On extraoral examination [Figure 1] and [Figure 2], the face was asymmetrical with a convex profile. Bird facies appearance was prominent. There was increased fullness on the left side and the lower jaw deviated toward the same side on mouth opening. Lips were incompetent with existing lip trap and limited mouth opening (15 mm). On palpation, temporomandibular joint movement was asynchronous. Movement was reduced and did not follow smooth path on the left side compared to the right side which shows normal movement. However, no crepitus was heard.

On intraoral soft tissue examination, mild marginal gingival inflammation with respect to upper anteriors was present which could be attributed to his ineffective lip seal. However, local deposits were found to be scanty. The palatal vault was high arched. Hard tissue examination revealed the presence of all primary teeth which were nonspaced. Lower incisors were supra-erupted. There was increased overjet (11 mm) and overbite (7 mm). The primary second molar relationship was distal step terminal plane bilaterally. The reduced mouth opening and deviation of jaw toward the left was prominent while doing intraoral examination.

Due to patient's uncooperativeness, clear images in orthopantomogram could not be obtained. So, to go ahead with further investigation, CT scan was done under deep sedation with syrup Pedichloryl, 10 ml, 15 min before the procedure. 3D reconstructed images were also obtained. The left-sided ramus was short. The coronoid process was normal and the condylar process was obscured by the zygomatic process likely because of hypoplastic nature and ankylosis. The left mandibular notch was prominent [Figure 3]. The axial section showed hypoplastic and bifid left condyle. Soft tissue density was seen in both the maxillary and the ethmoidal sinuses suggestive of sinusitis [Figure 4]. The sagittal section revealed normal condylar process and glenoid fossa on the right side. The left side was bifid and hypoplastic. Left articular eminence was thickened and sclerosed [Figure 5]. The coronal section demonstrated left bifid condyle with ankylosis of the lateral head with articular eminence [Figure 6]. The lateral head was larger than the medial head. The left glenoid fossa was shallow and showed remodeling with mild sclerosis. The left ramus was short compared to the right suggestive of hypoplasia [Figure 7]. Rest of the visualized bones were normal in all the thin sections.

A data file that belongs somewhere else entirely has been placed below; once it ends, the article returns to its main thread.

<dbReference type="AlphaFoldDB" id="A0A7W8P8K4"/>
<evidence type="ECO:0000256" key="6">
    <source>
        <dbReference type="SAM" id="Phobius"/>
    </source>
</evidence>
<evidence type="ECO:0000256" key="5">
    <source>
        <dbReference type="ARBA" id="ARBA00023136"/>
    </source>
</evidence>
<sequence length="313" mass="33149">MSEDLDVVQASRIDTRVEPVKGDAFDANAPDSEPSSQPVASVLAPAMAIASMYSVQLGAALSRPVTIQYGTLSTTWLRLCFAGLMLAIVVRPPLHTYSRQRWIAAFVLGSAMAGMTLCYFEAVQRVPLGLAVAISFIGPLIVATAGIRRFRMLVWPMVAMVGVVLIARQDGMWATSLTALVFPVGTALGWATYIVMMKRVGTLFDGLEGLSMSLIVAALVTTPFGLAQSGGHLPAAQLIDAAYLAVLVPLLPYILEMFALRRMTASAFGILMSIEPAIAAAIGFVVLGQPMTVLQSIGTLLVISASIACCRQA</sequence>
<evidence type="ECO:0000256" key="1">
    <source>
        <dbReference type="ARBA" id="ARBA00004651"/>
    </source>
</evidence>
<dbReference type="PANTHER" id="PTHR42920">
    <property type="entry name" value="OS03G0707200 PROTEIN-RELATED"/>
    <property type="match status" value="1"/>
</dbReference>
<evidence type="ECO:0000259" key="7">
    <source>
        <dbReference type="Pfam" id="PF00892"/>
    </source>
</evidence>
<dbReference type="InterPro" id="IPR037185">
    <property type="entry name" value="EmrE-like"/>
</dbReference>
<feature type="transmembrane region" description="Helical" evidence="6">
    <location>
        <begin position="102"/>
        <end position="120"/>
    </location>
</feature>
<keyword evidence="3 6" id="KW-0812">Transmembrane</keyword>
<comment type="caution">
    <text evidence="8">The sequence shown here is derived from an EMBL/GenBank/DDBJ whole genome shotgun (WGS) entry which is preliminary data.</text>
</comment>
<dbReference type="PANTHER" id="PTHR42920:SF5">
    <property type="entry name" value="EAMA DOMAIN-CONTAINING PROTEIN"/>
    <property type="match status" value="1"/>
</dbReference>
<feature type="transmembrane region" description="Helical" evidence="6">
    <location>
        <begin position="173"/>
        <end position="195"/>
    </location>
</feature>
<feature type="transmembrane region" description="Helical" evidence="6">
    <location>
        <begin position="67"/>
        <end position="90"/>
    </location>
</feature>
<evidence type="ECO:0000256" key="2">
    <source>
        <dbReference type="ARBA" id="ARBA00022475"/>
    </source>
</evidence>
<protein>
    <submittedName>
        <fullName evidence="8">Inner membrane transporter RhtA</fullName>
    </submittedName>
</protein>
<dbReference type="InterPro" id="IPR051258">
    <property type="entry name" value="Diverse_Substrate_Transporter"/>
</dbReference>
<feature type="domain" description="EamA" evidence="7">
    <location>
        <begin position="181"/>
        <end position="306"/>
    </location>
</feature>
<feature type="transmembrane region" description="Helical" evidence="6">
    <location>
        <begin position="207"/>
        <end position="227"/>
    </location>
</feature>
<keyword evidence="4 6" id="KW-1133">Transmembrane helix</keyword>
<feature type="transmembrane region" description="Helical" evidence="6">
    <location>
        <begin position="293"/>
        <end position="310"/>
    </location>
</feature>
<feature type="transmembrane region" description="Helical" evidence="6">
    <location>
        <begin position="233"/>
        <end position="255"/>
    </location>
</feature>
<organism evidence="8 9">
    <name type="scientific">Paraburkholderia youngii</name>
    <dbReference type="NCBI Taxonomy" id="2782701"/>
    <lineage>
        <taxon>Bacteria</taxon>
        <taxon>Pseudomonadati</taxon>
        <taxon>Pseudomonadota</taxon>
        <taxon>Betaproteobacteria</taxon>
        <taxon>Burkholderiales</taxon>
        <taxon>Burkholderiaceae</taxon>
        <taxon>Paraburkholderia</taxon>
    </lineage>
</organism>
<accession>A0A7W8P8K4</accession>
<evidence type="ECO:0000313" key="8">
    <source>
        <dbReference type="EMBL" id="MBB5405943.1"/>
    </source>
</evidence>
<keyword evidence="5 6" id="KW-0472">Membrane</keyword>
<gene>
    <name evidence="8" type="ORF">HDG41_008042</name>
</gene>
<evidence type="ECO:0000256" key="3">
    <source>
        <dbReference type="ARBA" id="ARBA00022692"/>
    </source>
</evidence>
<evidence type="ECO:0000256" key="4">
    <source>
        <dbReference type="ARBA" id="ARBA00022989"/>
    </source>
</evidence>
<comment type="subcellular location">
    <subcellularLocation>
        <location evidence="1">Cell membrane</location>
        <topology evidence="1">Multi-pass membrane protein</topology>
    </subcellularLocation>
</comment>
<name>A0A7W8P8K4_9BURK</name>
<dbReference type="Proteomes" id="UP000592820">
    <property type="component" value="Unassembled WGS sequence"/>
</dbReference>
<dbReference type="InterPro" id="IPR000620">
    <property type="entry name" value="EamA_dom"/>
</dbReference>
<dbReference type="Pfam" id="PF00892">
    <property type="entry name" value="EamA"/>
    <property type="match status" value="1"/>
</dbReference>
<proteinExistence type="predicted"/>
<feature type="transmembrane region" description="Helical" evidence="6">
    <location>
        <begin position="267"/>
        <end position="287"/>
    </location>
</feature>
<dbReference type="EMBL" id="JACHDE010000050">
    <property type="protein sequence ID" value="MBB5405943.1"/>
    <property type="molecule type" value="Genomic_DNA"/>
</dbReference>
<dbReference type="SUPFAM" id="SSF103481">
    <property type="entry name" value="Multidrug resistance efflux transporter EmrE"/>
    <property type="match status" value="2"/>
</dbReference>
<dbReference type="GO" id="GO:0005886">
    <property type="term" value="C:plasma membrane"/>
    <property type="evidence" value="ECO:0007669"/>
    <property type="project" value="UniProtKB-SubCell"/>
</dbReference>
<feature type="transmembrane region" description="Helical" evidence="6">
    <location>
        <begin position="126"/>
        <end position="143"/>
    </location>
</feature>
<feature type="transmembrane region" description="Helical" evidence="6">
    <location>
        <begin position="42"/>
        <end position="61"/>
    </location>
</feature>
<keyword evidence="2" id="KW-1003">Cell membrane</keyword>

This gave us a final diagnosis of the bifid left mandibular condyle with ankylosis of the lateral head. A treatment plan has been formulated as left sided condylectomy with constochondral graft reconstruction under general anesthesia. After several rounds of discussion and consultation with the plastic surgeon and the pediatrician, owing to the tender age of the patient and the need for immediate postoperative rigid fixation, early mobilization, and aggressive physiotherapy for functional rehabilitation, the patient has been kept under regular follow-up and surgical intervention has been decided to be undertaken later.

   Discussion Top

Bifid mandibular condyles were first described by Hrdlicka [3] in 1941. He reported 20 cases from skeletal specimens collected from different parts of the world. It was first reported in a living person by Schier [8] in 1948. The number of living cases reported since 1941 to 2000 is 28, and the total cadaver cases are 32. [9] From 2000 to 2009, further 13 new cases have been reported including 2 cadavers. [10] So, including our case report, the total number of bifid condylar heads reported till now is 74 cases among cadaver specimens and live patients. A total of 76% of the patients with diagnosed bifid mandibular condyles were asymptomatic. [10] In 24% of the cases, the signs and symptoms associated were usually related with previous trauma. Complaints if any are mainly limited to pain, headache, clicking sensation, and limited mouth opening if associated with ankylosis.